First--and I'm not sure why I didn't see this before--the Victoria and Albert Museum has put up a wonderful web page titled "A History of a Night at the Theatre." It summarizes the culture of theatre-going from 1500 to the present, including a focus on artifacts from the Museum's collections, from depictions of audiences in paintings and photographs to objects like a "box-renters fan." It's definitely something to which I will return in the future. Please check it out.
Back in February, Henrik Bo Nielsen, CEO of the Danish Film Institute, in a blog post titled "Is The Audience Always Right?," proposed a "reverse audience award" in film. He explained that "the award would go to the movie audience that has the curiosity, courage and energy to seek out challenging movie experiences." He made the proposal while lamenting the apparent boorishness of film audiences, as they follow the latest trend, demand action over substance, and generally think about movies as a quick and pleasurable escape from everyday life. While I think that problem may be due to broader socio-economic pressures more than lack of imagination, his idea of an audience award is something I'd definitely support. Recognizing great audiences (Most Engaged, Longest Applause, Deepest Post-Screening Discussion, Best Heckle, etc.) would be a good way to recognize the crucial participatory role of readers, listeners, and viewers in the arts.
At the beginning of June, the NPR jazz blog, A Blog Supreme, had a guest post, titled "'It Can't Be Done': The Difficulty of Growing a Jazz Audience, from Kurt Ellenberger. There has been considerable hand-wringing about jazz lately (which makes me wonder: is jazz dying any more now than it was after Coltrane died? Or in the 1980s?); it got a lot of attention. Personally, I thought that Ellenberger glaringly ignored the very group he was discussing--there was no engagement with actual audience members, just speculation about how to reach "them." At any rate, a summary of the comments and discussion is here.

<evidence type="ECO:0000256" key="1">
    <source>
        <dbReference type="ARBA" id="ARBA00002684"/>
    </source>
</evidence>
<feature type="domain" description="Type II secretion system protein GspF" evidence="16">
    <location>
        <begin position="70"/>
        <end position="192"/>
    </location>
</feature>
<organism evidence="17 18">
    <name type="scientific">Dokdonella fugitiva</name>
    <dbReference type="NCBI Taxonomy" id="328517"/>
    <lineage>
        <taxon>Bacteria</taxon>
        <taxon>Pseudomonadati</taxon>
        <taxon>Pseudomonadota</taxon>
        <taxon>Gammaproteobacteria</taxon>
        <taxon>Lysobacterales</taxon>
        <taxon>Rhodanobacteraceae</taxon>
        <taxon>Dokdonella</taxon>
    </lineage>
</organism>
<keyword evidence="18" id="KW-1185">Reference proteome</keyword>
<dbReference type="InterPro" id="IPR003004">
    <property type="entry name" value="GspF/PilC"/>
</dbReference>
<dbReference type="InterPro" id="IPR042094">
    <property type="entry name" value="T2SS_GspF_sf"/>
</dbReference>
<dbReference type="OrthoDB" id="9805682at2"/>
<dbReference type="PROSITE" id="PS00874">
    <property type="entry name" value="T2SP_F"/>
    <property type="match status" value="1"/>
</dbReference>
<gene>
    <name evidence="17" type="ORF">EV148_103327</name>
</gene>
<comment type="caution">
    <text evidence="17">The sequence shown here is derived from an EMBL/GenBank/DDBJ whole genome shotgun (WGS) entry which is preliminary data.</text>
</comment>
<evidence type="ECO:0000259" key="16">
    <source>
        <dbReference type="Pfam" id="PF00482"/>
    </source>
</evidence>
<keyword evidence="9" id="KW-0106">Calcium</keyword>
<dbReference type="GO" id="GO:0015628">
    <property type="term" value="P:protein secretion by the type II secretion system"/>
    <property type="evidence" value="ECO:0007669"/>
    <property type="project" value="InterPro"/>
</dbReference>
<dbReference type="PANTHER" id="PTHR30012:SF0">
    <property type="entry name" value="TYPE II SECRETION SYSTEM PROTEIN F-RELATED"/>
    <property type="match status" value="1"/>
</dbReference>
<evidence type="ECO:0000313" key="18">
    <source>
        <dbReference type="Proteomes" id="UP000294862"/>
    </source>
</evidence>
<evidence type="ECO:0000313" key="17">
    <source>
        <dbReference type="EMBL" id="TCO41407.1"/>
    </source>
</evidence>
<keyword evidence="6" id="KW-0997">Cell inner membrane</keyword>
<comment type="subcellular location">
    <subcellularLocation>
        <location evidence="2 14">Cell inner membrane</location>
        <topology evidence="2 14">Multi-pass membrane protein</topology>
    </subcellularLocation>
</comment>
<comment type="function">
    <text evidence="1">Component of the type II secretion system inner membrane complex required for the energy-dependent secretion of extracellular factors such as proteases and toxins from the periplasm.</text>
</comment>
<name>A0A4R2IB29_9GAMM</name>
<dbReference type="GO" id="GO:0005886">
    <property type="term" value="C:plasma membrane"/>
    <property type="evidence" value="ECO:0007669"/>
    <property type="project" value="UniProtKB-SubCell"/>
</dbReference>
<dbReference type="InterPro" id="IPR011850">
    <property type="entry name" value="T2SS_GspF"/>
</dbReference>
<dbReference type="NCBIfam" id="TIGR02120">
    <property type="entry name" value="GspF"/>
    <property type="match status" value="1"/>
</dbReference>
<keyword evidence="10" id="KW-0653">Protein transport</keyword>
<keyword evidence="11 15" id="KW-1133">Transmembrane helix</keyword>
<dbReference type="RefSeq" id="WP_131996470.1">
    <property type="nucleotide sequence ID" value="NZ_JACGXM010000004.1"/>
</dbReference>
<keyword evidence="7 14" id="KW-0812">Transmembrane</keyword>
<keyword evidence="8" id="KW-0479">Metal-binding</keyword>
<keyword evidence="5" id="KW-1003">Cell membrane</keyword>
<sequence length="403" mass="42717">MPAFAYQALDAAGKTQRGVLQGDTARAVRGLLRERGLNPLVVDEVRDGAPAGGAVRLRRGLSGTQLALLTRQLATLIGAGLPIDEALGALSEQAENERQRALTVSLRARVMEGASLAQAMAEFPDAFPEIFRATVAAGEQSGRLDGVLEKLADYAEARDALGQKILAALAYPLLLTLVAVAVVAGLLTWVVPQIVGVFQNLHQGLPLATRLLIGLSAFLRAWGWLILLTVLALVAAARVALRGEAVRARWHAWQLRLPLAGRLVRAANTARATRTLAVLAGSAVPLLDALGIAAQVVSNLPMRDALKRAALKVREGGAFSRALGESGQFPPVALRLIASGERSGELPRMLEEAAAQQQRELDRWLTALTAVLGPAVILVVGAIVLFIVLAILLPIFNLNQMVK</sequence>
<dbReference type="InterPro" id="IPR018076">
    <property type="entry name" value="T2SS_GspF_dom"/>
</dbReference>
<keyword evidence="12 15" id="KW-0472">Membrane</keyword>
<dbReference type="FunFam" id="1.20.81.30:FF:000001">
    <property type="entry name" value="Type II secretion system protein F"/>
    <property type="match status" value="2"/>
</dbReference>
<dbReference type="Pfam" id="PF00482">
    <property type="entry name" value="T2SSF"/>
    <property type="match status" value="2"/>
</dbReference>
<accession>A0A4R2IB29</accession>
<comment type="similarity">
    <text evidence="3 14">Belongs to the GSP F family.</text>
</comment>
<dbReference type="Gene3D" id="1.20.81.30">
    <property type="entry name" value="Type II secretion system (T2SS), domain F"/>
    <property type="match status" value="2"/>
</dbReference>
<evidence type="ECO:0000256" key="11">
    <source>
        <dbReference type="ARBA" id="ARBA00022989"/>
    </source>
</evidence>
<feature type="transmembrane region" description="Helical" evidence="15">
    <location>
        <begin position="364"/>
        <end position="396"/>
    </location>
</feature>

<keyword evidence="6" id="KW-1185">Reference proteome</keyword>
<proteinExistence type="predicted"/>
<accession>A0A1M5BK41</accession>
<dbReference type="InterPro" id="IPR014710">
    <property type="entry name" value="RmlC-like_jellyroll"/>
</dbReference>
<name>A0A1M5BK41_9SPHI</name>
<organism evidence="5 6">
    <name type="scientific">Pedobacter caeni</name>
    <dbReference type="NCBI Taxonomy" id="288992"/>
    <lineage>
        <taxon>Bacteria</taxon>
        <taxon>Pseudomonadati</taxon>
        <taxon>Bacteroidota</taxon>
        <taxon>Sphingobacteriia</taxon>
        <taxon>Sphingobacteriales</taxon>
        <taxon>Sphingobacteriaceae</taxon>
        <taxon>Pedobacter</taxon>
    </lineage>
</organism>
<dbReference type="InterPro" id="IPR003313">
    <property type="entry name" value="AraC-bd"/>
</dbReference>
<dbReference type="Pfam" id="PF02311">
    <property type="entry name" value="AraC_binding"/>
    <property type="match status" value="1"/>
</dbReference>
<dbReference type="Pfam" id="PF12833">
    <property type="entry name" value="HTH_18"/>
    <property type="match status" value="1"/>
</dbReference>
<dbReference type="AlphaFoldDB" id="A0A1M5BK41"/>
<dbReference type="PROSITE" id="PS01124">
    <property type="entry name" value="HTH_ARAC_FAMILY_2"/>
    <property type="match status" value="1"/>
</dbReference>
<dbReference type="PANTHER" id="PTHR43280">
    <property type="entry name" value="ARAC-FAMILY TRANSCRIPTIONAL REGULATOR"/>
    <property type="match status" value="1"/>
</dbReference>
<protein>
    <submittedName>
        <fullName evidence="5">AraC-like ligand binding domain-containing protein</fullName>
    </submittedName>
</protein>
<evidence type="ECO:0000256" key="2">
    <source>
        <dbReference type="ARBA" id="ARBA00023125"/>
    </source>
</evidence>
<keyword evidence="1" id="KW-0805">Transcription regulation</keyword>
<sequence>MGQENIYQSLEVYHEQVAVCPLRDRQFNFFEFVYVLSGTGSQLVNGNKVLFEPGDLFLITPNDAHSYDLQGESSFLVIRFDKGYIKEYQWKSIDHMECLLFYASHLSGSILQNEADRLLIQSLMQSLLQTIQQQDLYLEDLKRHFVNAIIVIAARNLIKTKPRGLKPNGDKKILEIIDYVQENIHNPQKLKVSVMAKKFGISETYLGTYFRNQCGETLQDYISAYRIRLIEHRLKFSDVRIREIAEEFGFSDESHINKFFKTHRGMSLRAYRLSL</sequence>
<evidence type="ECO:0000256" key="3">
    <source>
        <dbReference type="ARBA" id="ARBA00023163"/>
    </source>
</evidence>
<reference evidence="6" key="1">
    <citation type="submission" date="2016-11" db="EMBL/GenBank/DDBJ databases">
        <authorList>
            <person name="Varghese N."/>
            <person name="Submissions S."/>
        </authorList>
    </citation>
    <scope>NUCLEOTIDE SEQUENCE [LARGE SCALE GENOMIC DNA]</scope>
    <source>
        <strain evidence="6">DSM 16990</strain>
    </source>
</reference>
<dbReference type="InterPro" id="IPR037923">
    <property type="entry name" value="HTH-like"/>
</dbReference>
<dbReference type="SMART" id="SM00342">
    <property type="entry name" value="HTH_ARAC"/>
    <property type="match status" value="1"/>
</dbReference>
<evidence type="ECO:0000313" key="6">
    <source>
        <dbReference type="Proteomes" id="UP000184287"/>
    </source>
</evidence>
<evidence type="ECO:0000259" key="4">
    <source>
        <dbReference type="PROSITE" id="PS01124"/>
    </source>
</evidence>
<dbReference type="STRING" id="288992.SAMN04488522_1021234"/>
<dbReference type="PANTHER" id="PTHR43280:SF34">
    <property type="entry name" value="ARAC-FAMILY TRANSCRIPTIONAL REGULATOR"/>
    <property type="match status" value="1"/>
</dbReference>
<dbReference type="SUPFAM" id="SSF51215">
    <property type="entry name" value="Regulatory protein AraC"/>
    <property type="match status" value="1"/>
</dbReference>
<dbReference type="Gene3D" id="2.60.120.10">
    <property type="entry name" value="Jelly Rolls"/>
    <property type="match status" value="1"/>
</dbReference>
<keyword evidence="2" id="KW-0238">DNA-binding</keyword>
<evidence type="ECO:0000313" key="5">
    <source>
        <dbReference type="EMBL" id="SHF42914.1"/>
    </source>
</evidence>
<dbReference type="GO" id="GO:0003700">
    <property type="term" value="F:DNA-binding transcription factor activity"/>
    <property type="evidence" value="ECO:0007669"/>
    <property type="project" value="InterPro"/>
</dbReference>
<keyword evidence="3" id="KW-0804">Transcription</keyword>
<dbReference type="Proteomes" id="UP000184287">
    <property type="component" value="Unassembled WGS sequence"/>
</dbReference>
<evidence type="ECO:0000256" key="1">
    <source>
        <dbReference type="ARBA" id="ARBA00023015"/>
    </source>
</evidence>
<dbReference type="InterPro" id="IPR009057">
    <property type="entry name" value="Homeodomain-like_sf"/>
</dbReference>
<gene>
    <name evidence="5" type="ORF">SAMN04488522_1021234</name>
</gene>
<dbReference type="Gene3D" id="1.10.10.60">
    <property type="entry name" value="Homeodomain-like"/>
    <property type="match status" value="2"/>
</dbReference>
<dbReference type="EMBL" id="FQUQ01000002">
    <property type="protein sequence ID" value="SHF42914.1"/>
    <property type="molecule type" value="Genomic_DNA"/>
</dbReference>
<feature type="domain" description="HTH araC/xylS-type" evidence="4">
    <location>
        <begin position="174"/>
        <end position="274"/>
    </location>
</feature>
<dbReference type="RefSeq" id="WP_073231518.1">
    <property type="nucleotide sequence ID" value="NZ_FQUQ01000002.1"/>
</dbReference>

Have you been following the brouhaha around intern Emily White's post about her music collection at the All Songs Considered blog and the withering response from David Lowery? A summary of the firestorm is here. Maybe it's because I work with students everyday, but the "debate" all seems a little rehashed to me. Is it really news that people are putting together digital music collections from a variety of sources, including file-sharing and legal and illegal downloading? Didn't we have this debate twelve years ago with Napster? At least Robin Hilton wrote, "Let's be clear: The debate over compensation doesn't break down along generational lines, and didn't begin with Emily's essay. We know people have been downloading and sharing music — legally and illegally — for years. The 21st century models for recording music, getting it to fans and compensating everyone involved remain works in progress." Exactly.
Related to the subject of changing models of delivery, there was an interesting post yesterday at NPR on the literal legacy of the e-book, titled "Will Your Children Inherit Your E-Books?" Good article--and I'm not one to disparage the beauty, practicality, and endurance of the physical book--but I think one commenter on Facebook summed up the main criticism: "My child has already inherited my love of reading, which is worth far much more than the actual books." That's a point of view that I can embrace, and it's one, actually, that continues to give me hope.